For many Black communities, the police are an oppressive force. A force that, for generations, has discriminated, unlawfully arrested, assaulted, robbed, raped, and murdered us. In all of my time, I have had maybe two positive interactions from police out of dozens of negative ones.
White communities see the police as protectors and heroes. They have the privilege of seeing the police as a group that exists to enforce laws and maintain order. These days, the police focus on shielding white people from the Black “thugs” whom white people believe to want to destroy their property and attack them.
Critics of the movement describe a country with a defunded police system as lawless.
Former Secretary of Housing and Urban Development Ben Carson warns that everybody will arm themselves and hire vigilante groups for protection. He insists the nation will turn into chaos. Former President Donald Trump charges the idea as “radical” and anti-cop. Another former president, Barack Obama, dismissed “defund the police” as a “snappy slogan” and said that “You lose a big audience the minute you say it.”
Those who champion defunding law enforcement point to improving the conditions of the communities that the police patrol. Job creation, social services, and violence de-escalation organizations would receive the monies that regularly go to police agencies.
What can we do to reduce the harming and killing of Black men by law enforcement other than to “defund the police”?
Whenever we ask this question, many people point to two things — isolated incidents and bias training. During the 2020 presidential campaign, then-Democratic nominee Joe Biden released a statement supporting training, body cameras, and community policing.
But bias training isn’t proven to eliminate or even reduce racism. An NPR headline explains that “implicit bias changes minds, not necessarily behavior.” In that article discussing implicit bias training with police, Joshua Correll, an associate professor of psychology at the University of Colorado commented, “Expecting that we can take people in and train them to reduce their implicit bias — I don’t think that has been supported by the literature.”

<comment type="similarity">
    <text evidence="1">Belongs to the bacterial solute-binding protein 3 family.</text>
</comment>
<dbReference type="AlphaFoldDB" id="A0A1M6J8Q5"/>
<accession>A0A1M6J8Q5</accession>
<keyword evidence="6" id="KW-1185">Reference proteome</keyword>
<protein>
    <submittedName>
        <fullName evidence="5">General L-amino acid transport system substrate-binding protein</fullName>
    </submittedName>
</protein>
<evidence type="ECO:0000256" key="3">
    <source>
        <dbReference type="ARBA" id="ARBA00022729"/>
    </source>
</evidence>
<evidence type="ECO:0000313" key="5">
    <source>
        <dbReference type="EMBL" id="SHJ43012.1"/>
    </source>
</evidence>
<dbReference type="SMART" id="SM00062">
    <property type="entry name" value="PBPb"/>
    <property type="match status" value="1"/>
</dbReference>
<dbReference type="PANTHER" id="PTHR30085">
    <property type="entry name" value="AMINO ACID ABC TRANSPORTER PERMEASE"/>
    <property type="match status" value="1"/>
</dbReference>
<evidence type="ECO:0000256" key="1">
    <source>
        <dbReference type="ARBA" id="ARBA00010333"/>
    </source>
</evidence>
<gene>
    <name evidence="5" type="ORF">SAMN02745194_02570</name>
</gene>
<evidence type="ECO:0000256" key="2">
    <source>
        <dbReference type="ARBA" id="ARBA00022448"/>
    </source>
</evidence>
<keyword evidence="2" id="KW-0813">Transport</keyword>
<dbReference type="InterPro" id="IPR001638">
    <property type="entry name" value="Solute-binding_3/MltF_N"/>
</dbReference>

In my opinion, what implicit bias fails to address is the systemic over-policing and abuse by the police African-Americans have faced for hundreds of years.
Human Rights Watch, an organization dedicated to investigating abuses of communities around the world, reports that while white people use drugs at a rate of five times more than Black people, Black men are sentenced to state prison at 13.4 times greater than white men.
If there was one glaring example of how broken the system of policing is, the Capitol Hill riot in Washington D.C. on January 6, 2021, is a perfect example. Hundreds of white, pro-Trump supporters descended on the federal building. They stole and destroyed property in a protest against the certification of President-elect Joe Biden.
This is a stark contrast to how Black and other people are treated at protests against police terrorism. Very few photos show the rioters harmed by the police. However, bloodied bodies and injuries are the norms during marches for the killing of unarmed Black people. Reading the reports of siege, I said, “If this were Black folks, they would be shot en masse.”
As I grow older, I worry about the generation of Black boys and girls that come after me.
Will they get a chance to live in a world where they don’t have to fear “our protectors?” At this point, I believe that training and fixing the issue within law enforcement isn’t possible. We need to try something else. Between 2014 to 2019, nearly 1,662 Black men and 72 Black women have been killed by the police.
Is defunding the police a viable solution? I don’t know.
However, what I do know is that the attempts of reform have not worked. Policing in the United States of America is an inherently racist institution. It was born out of slave patrols; you cannot reform that.
I was always taught that when a tree is bad, you rip it up by the root. It won’t get better, it will continue to grow rotten fruit. There’s no trust between the Black community and the police. And I believe we can’t do anything to change that.